In this paper, we propose to discuss the communication problem in MANET as well as present some characteristic techniques for the design, the analysis and the performance evaluation of distributed communication protocols for mobile ad hoc networks. More specifically, we propose to review two different design techniques. While the first type of protocols tries to create and maintain routing paths among the hosts, the second set of protocols uses a randomly moving subset of the hosts that acts as an intermediate pool for receiving and delivering messages. We discuss the main design choices for each approach, along with performance analysis of selected protocols.

Abstract: We discuss some new algorithmic and complexity issues in
coalitional and dynamic/evolutionary games, related to the understand-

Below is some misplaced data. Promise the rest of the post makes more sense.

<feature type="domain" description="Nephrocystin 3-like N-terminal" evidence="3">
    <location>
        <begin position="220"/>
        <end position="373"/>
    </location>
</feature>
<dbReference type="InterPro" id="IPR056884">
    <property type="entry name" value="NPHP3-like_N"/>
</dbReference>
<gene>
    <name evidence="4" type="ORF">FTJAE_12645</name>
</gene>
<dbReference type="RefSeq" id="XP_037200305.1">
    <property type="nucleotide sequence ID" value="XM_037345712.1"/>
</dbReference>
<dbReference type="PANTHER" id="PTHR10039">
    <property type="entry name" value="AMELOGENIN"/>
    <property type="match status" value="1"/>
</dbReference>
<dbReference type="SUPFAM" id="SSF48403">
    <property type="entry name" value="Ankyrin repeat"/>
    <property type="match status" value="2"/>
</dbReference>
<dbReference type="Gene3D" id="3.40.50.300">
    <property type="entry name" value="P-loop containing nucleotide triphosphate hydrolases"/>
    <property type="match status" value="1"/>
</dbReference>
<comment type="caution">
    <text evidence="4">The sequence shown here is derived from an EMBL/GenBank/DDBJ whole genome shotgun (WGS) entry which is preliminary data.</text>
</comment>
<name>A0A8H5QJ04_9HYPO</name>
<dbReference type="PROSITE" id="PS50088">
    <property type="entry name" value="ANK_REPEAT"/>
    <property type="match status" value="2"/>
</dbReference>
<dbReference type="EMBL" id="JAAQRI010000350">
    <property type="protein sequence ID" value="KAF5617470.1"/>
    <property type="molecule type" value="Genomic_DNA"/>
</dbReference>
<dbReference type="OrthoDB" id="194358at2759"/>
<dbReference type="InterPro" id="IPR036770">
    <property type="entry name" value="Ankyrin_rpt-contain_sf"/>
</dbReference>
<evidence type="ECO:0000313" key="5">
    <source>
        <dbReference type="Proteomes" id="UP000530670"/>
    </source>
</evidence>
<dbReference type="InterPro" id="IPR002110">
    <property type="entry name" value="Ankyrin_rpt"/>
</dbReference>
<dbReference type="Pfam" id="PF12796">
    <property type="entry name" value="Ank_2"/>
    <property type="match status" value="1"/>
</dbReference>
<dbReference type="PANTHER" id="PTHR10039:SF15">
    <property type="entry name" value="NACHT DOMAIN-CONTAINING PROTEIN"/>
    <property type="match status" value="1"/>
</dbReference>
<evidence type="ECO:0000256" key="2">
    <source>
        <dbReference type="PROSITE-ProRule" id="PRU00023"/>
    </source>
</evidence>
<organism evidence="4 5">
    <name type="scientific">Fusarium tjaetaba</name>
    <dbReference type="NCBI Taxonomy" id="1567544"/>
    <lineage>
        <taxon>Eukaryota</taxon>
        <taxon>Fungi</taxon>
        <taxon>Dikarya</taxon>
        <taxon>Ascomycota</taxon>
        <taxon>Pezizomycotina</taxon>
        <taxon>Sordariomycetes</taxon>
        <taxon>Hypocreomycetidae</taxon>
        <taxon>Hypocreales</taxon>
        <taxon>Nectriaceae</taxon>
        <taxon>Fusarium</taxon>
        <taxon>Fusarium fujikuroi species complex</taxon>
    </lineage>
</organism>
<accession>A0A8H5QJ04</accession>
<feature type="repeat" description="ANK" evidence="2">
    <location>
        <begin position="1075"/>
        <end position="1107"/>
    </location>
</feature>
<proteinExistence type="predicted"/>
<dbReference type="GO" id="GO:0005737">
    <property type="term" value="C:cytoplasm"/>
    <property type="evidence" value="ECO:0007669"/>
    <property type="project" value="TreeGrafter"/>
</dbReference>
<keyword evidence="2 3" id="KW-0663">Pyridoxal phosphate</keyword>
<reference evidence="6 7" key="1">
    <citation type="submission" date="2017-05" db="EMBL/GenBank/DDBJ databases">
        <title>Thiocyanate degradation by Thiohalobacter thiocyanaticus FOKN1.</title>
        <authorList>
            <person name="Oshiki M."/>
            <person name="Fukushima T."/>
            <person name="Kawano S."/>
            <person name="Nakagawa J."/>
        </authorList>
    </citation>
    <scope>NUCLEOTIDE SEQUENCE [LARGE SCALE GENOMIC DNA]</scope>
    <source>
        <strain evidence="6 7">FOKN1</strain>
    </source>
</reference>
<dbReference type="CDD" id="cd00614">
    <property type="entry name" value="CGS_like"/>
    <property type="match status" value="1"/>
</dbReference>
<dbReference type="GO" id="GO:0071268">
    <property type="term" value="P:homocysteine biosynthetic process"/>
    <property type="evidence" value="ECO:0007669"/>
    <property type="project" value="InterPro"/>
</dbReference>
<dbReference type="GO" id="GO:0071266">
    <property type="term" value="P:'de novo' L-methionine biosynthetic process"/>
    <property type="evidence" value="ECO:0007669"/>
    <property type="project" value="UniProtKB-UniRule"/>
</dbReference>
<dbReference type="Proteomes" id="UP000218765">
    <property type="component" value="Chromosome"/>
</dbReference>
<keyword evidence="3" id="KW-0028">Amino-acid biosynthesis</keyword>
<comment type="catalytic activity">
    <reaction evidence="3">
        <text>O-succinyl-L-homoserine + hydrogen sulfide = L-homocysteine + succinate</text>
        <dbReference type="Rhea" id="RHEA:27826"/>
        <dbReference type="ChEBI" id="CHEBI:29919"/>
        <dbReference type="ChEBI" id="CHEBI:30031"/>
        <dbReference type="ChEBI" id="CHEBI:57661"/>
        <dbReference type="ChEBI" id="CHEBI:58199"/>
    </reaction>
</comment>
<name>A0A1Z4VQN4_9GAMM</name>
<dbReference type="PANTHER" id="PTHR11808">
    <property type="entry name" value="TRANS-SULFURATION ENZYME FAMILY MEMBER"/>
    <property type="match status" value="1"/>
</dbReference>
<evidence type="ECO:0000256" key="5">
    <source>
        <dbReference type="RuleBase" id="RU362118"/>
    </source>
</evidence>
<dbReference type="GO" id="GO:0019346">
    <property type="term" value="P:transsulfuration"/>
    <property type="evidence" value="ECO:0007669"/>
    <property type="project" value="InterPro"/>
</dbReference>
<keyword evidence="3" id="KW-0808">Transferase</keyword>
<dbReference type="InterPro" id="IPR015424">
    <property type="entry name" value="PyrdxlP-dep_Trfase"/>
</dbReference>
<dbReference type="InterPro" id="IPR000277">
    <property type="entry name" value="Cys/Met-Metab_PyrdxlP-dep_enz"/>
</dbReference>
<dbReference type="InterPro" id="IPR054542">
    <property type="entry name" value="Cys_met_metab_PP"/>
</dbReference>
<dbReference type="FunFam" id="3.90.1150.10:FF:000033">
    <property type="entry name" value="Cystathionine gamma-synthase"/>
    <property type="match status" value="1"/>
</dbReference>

ing of modern sel¯sh and Complex networks.
In particular: (a) We examine the achievement of equilibria via natural
distributed and greedy approaches in networks. (b) We present a model
of a coalitional game in order to capture the anarchy cost and complexity
of constructing equilibria in such situations. (c) We propose a stochastic
approach to some kinds of local interactions in networks, that can be
viewed also as extensions of the classical evolutionary game theoretic
setting.

Abstract: We study the problem of energy-balanced data propagation in wireless sensor networks. The energy balance property is crucial for maximizing the time the network is functional, by avoiding early energy depletion of a large portion of sensors. We propose a distributed, adaptive data propagation algorithm that exploits limited, local network density information for achieving energy-balance while at the same time
minimizing energy dissipation.